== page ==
GMRI honours ‘shapers of lives’
The eminent late plastic surgeon Dr Max Lovie and highly-regarded plastic surgery nurse, Christina (Tina) Ackland, whose work impacted on thousands of people, were honoured at the Gillies McIndoe Research Institute (GMRI) recently.
Specially commissioned portraits of Dr Lovie and Mrs Ackland were unveiled on 26 February and 8 April respectively. At each of the occasions over 40 friends, family and senior GMRI staff gathered to commemorate their lives and contribution to the establishment of the GMRI.
Considered by many to have been among the best in New Zealand in their respective fields, Dr Lovie and Mrs Ackland were founding trustees of the Reconstructive Plastic Surgery Research Foundation (now the Gillies McIndoe Foundation) and played vital roles in laying the foundations which led to the formation of the GMRI.
Tina Ackland spent most of her more than 40-year working life at Hutt Hospital helping to rebuild shattered bodies. She was undoubtedly the most experienced plastic surgery theatre nurse in New Zealand. To her colleagues Tina was a leader, teacher, mentor and friend. She was a founding member of the National Perioperative Nursing Council and a Wellington Perioperative Nurses College stalwart. A longstanding member of the Australian and New Zealand Burns Association, she was made an honorary life member in 2011.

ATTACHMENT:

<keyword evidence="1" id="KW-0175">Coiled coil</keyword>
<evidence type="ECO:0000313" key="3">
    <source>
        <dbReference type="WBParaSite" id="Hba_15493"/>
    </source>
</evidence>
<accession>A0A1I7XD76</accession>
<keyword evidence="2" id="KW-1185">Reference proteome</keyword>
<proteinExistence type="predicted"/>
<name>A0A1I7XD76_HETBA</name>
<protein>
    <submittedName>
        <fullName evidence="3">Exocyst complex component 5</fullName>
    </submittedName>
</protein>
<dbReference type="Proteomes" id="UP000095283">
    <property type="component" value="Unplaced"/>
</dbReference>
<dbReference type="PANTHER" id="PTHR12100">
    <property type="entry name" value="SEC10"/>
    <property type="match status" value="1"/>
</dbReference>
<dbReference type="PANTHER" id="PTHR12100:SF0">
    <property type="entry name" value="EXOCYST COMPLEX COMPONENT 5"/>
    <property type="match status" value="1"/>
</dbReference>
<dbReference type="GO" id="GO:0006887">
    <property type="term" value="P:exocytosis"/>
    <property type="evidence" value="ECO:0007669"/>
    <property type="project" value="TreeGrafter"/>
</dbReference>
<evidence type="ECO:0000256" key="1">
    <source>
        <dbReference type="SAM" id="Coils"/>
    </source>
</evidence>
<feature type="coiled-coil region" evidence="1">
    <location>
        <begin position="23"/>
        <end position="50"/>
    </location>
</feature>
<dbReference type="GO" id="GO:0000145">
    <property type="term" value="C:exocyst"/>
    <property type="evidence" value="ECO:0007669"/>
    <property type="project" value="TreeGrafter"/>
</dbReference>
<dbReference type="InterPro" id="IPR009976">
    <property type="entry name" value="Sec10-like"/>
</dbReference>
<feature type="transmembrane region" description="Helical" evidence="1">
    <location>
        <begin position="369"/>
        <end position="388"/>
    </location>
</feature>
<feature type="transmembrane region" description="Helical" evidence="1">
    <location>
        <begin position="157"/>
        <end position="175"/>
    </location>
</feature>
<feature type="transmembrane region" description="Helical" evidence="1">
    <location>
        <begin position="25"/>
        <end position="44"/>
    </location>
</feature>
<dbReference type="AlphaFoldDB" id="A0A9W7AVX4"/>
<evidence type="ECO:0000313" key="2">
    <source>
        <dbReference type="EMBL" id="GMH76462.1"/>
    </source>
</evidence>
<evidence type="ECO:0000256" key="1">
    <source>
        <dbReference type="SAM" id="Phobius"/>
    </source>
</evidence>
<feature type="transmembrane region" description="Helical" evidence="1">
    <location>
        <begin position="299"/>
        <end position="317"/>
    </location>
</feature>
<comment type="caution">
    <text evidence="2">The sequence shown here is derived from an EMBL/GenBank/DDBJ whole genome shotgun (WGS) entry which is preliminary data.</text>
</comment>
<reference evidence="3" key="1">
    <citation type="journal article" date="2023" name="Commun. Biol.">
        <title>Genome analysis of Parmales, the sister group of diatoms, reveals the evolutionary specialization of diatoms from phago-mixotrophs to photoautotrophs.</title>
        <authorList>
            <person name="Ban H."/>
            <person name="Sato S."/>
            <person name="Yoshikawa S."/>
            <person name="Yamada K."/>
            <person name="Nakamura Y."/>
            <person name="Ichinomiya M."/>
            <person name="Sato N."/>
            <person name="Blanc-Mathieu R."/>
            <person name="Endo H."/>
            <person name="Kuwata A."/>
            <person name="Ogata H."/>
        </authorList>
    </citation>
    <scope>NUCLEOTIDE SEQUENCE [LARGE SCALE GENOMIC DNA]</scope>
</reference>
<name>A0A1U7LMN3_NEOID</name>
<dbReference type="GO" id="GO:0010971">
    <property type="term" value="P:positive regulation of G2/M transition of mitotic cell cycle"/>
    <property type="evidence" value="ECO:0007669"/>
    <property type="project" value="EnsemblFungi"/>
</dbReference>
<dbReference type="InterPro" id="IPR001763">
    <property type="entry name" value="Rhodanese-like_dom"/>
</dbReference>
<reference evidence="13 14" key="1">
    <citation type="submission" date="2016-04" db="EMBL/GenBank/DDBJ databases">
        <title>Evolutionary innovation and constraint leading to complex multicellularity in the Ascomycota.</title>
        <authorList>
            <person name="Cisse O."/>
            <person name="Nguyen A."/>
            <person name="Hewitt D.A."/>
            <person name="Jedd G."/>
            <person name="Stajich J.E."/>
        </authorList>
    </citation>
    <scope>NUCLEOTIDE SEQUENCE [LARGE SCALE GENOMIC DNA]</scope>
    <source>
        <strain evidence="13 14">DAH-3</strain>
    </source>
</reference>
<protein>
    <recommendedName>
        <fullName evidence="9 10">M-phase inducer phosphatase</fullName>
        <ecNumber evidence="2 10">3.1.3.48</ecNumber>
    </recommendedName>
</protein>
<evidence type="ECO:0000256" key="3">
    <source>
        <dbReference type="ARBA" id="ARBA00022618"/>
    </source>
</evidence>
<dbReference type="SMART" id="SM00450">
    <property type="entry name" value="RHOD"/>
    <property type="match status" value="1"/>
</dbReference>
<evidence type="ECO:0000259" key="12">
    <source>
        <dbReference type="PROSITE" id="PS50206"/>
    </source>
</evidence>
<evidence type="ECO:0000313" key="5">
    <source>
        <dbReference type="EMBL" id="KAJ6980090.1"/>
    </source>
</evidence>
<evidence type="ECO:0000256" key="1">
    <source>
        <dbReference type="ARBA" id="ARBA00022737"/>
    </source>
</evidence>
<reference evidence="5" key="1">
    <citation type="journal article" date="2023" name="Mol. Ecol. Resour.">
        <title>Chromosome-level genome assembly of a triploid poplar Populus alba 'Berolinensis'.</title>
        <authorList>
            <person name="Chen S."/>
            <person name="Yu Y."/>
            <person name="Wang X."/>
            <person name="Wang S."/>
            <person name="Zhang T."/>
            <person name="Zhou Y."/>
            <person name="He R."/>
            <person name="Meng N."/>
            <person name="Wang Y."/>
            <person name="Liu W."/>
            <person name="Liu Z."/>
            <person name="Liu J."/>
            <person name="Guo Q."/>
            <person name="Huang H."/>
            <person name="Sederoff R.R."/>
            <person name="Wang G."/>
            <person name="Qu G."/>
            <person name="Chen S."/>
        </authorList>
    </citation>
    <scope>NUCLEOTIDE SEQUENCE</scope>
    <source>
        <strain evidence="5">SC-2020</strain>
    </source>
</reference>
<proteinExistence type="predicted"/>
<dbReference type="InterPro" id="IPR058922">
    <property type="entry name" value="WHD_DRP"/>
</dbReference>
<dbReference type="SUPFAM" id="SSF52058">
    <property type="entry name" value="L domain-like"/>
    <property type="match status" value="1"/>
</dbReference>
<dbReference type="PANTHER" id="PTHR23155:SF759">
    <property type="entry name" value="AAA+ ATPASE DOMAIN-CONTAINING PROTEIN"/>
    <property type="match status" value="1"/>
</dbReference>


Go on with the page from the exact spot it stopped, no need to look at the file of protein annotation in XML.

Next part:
To her patients, Tina was a tower of strength and commitment. To family, friends and colleagues she was a beautiful and giving human being with a heart of gold. Tina was also an honorary secretary of the Gillies McIndoe Foundation until her untimely death in 2012.
Tina’s professionalism, compassion and determination to improve the quality of life of those in her care will live on through the work of a GMRI staff member who will be known as The Tina Ackland Research Nurse.
Dr Lovie completed his medical training at the University of Otago in 1962. Trained in New Zealand and Melbourne, he qualified as a plastic surgeon and became a Fellow of the Royal Australasian College of Surgeons in 1969. After serving with the Australian Army in Vietnam he spent two years in East Grinstead, England. He returned to New Zealand where, as a distinguished plastic surgeon, he built and led the Wellington Regional Plastic Surgery Unit at Hutt Hospital for over 30 years.
Dr Lovie pioneered a number of plastic surgery procedures, including a technique involving the transfer of tissue with its blood vessels from the forearm to reconstruct defects elsewhere in the body. This entails joining the blood vessels in the recipient sites to give the tissue a new blood supply.
Dr Lovie was an enthusiastic supporter of the GMRI’s vision and made a vital contribution to its creation. Throughout his involvement he demonstrated commitment, astuteness, generosity and courage. His untimely death in 2000 was a tragic loss to the profession and the GMRI. The GMRI has established The Max Lovie Scholarship to honour one of New Zealand’s greatest plastic surgeons and a highly-respected mentor.
The unveiling of their portraits warmly acknowledged Max’s and Tina’s invaluable contribution to improving the lives of many people, and to their wonderful support in making the GMRI a reality, Dr Swee Tan, the GMRI’s Founder and Executive Director, said.